Lev – Pecan Street Press
Lev – Lubbock ● Austin ● Fort Worth
Lev – is a work of fiction. Names, characters, businesses, places, events, locales, and incidents are either the products of the author’s imagination or used in a fictitious manner. Any resemblance to actual persons, living or dead, or actual events is purely coincidental.
Copyright © 2016 Alan Nafzger
All rights reserved.
Written by Alan Nafzger
Lev FADE IN:
INT. HOUSE ON THE EMBANKMENT APARTMENT – MIDNIGHT
It is Moscow on June 14, 1941. Lev Vetrov is twelve years old. He knows all the countries of the world and their capital cities and every prime number up to 7,057. He can do very high level math. He has absolutely no social skills. The part of his brain that processes emotion is underdeveloped. He is a high functioning autistic child.
Lev has a sort of intelligence scarcely touched by tradition and culture. He is unconventional, unorthodox, strangely pure and original, akin to the intelligence of true creativity.
Lev is in his bed in the middle of the night doing cryptography problems in a notebook. He hears a door slam. He stops his work for 2 seconds, and then we hear a cat screaming. He continues his work.
EXT. HOUSE ON THE EMBANKMENT MOSCOW – DAWN
Helenka is a twelve year old girl who Lev believes lives upstairs. Every day, Lev and Helenka meet in front of the building. This morning they walk to the rubbish bin. A cat is lying in one. Its eyes are closed. It looks as if it was running. But the cat was not running or asleep. Mrs. Grekov’s cat is dead. Mrs. Grekov is Lev’s across the hall neighbor.
“O villain, villain, smiling, damned villain!”
You know who did it?
This is the work of an evil man.
An evil man with a kitchen knife.
Lev pulls the knife from the dead cat. And he examines the knife carefully. He is looking for clues.
The cat was called Artamon. It belonged to Mrs. Grekov, who is our friend. She lives on the opposite side of the hallway.
She will want him back.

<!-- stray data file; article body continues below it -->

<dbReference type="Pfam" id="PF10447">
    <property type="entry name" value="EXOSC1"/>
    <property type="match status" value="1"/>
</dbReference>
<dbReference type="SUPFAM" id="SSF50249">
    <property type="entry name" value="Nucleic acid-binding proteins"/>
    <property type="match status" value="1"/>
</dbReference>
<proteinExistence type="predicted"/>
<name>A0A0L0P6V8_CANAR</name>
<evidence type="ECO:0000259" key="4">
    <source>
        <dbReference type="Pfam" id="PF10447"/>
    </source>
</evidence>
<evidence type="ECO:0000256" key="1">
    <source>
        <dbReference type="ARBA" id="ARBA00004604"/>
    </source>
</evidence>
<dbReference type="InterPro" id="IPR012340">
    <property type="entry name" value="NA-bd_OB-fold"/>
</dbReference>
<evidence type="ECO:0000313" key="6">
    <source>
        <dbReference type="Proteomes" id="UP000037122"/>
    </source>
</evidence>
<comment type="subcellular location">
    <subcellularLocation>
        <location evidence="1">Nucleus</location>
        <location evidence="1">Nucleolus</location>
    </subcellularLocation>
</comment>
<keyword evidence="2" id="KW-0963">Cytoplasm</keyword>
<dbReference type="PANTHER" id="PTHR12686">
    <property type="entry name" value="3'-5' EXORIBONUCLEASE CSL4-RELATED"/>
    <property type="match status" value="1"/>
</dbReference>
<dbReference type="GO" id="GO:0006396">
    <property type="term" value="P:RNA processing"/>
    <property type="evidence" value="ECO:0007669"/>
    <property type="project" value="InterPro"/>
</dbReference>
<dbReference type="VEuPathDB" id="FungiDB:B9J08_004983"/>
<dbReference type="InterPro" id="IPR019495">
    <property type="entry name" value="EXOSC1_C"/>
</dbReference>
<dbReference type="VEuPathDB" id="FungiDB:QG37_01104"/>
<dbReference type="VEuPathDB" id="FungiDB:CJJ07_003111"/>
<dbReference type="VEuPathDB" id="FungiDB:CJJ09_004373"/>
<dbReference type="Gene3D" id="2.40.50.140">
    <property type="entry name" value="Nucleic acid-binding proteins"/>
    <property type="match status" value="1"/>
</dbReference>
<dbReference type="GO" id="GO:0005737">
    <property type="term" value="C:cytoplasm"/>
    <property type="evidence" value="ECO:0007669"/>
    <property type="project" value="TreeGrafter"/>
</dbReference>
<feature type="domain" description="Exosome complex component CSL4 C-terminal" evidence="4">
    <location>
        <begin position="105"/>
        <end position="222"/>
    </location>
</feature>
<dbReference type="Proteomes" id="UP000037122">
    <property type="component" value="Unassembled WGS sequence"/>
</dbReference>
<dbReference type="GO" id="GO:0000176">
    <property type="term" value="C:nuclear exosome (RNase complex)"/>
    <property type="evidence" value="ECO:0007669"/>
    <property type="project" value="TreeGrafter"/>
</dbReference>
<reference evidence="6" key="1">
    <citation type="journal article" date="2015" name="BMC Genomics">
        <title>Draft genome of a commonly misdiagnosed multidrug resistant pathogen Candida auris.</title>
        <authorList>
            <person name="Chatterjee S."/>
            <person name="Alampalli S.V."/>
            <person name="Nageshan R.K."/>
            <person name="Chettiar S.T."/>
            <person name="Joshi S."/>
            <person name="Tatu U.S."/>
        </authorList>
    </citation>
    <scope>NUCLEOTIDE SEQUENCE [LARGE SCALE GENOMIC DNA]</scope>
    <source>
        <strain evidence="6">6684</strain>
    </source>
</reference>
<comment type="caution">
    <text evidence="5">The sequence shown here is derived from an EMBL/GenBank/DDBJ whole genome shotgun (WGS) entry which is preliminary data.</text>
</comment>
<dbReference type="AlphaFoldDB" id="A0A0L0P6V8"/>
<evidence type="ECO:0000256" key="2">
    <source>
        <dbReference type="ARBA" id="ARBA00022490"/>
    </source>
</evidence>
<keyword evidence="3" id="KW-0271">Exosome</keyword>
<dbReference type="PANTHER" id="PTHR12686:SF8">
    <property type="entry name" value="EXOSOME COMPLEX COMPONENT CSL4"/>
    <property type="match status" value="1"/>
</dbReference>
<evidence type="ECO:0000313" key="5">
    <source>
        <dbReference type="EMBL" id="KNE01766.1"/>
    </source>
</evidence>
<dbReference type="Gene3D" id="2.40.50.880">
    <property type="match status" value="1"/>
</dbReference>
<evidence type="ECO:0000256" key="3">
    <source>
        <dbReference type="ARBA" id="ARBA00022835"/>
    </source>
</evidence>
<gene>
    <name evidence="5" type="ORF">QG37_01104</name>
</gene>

I wonder who killed him.
Lev is picking up the cat and about to take him upstairs to Mrs. Grekov, but she has come downstairs looking for her cat that disappeared from her apartment in the middle of the night. The cat is leaking blood from the wound.
I like cats.
Mrs. Grekov is wearing pajamas and a housecoat.
From Mrs. Grekov’s POV, we see Lev standing at the trash with the cat. From Lev’s POV, we see Mrs. Grekov and Lev glances at Helenka. Only Lev sees Helenka. Helenka is an apparition. She is Lev’s subconscious link to emotion, humanity and to language.
What in god’s name have you done to my cat?
Lev doesn’t like people shouting at him. It makes him scared that they are going to hit him or touch him.
Let go of the cat.
Let go of the cat for Christ’s sake.
Lev puts the cat down and moves back two steps.
Mrs. Grekov bends down. We think she is going to pick the cat up herself, but she doesn’t. Instead she started screaming again.
Lev puts his hands over his ears and closes his eyes.
EXT. HOUSE ON THE EMBANKMENT MOSCOW – DAWN
The police arrive. The policewoman puts her arms round Mrs. Grekov and leds her back toward the building.
Would you like to tell me what’s going on here, young man?
The cat is dead.
I understand that.
I think someone killed the cat.
How old are you?
I am 12 years and 6 months and 12 days.
And what, precisely, were you doing here?
I was holding the cat.
And why were you holding the cat?
I like cats.
Did you kill the cat?
I didn’t kill the cat.
You don’t seem very upset about this.
The cat is dead.
You had better come with me.
The policeman tries to touch Lev, and this is when Lev hits the policeman.
INT. MOSCOW POLICE STATION – DAY
The supervisor looks at Lev for a while without speaking.
I am arresting you for assaulting a police officer. Do you have any family?
Father, but Mother is dead.